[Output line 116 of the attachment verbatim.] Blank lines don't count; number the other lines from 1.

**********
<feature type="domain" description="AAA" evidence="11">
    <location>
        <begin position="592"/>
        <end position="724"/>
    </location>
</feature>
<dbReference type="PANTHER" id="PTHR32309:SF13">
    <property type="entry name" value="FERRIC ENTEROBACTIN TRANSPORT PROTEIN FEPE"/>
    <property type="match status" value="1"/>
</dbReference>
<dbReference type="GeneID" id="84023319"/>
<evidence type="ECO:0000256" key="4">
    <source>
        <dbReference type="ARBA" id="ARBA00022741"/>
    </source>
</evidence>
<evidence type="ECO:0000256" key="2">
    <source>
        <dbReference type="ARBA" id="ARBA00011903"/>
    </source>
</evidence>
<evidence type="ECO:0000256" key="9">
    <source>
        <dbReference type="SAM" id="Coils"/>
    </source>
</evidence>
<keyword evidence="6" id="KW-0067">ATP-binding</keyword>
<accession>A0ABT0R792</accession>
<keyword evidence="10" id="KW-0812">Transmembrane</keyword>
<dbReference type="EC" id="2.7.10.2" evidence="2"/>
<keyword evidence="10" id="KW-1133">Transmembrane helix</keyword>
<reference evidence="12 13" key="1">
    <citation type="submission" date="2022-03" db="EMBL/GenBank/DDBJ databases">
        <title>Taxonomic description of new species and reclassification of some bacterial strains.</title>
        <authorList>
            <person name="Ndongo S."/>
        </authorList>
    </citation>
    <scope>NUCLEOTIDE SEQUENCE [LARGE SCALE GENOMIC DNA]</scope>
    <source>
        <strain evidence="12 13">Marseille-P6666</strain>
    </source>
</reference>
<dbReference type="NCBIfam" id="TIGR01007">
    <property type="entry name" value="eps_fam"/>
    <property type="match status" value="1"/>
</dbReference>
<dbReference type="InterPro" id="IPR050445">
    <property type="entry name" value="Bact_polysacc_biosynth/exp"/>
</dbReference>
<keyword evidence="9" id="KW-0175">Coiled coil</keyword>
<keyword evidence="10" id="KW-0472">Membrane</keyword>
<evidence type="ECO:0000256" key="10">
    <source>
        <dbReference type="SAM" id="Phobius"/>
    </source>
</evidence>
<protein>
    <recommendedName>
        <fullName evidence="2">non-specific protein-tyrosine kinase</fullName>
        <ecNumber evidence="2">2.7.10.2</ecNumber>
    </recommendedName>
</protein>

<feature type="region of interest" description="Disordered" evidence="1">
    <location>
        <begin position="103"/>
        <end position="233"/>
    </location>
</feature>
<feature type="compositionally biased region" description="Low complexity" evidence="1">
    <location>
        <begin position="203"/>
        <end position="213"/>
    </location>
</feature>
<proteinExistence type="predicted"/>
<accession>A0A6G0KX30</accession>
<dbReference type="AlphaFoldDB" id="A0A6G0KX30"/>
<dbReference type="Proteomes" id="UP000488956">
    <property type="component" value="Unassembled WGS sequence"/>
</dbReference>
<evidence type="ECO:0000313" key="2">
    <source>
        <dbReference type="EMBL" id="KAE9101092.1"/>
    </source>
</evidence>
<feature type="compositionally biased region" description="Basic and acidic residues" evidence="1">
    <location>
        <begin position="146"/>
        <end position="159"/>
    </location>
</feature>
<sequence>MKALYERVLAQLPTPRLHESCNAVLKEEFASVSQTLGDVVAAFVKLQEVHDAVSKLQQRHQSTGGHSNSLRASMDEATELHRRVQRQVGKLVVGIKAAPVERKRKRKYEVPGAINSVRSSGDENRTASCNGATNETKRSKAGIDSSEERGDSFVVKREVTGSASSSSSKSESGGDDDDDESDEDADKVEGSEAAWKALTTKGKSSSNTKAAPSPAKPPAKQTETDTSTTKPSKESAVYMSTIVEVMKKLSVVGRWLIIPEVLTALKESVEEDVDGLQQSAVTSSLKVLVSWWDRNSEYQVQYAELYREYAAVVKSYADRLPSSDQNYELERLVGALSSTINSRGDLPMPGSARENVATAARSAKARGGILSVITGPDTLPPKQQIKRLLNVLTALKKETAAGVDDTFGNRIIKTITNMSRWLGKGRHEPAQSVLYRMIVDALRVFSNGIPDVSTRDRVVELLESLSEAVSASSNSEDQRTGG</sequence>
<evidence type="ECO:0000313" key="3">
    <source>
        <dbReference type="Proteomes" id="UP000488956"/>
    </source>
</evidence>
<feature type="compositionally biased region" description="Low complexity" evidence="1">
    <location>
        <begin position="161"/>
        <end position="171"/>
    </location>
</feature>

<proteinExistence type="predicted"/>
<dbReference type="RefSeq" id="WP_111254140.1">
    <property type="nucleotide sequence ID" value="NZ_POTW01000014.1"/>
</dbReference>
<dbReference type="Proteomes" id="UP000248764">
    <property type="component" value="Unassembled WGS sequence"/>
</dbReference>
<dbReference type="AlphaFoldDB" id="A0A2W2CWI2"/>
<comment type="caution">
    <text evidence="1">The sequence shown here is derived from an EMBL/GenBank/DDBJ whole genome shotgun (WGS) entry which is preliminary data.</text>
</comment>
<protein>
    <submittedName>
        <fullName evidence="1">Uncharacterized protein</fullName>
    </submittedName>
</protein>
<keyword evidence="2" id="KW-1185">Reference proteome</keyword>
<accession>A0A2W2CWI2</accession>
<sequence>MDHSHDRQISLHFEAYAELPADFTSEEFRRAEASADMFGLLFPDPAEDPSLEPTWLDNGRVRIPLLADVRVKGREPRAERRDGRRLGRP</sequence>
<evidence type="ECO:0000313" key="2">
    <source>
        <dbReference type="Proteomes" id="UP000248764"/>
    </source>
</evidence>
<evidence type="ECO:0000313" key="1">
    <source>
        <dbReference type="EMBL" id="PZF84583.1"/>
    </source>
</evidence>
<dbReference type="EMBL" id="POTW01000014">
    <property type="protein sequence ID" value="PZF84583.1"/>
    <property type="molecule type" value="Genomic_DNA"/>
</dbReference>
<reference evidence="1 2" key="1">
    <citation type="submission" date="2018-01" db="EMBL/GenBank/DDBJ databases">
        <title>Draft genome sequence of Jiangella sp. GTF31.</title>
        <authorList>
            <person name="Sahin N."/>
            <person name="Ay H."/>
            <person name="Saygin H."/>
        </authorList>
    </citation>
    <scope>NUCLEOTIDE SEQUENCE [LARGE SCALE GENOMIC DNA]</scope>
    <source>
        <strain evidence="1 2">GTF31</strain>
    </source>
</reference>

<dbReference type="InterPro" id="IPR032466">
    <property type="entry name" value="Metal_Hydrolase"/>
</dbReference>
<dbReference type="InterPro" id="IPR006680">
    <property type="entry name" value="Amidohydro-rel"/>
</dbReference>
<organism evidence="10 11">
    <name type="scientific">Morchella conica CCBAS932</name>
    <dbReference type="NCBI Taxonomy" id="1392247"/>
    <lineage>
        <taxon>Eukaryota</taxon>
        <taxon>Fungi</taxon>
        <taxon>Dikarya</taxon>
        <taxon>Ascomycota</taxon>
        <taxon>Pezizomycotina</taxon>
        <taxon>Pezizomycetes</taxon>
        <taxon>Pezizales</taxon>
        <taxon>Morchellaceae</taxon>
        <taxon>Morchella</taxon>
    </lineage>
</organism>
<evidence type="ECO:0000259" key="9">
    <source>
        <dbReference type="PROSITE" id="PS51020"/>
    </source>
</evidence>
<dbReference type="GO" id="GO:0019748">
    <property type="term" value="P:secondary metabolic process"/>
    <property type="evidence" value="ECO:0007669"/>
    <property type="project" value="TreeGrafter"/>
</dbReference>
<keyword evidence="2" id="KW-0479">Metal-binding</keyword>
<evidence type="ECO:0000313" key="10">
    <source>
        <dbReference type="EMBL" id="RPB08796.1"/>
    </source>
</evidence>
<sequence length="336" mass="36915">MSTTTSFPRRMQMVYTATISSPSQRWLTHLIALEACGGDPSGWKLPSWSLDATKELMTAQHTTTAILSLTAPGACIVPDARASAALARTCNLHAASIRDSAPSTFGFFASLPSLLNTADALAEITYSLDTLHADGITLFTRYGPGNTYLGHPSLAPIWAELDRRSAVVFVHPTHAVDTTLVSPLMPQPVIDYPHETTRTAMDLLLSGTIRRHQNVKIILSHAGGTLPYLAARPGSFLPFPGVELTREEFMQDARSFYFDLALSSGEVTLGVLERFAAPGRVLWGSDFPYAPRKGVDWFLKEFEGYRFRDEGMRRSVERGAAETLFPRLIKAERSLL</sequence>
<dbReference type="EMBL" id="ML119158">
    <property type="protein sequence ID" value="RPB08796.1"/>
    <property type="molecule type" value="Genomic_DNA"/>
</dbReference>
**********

<protein>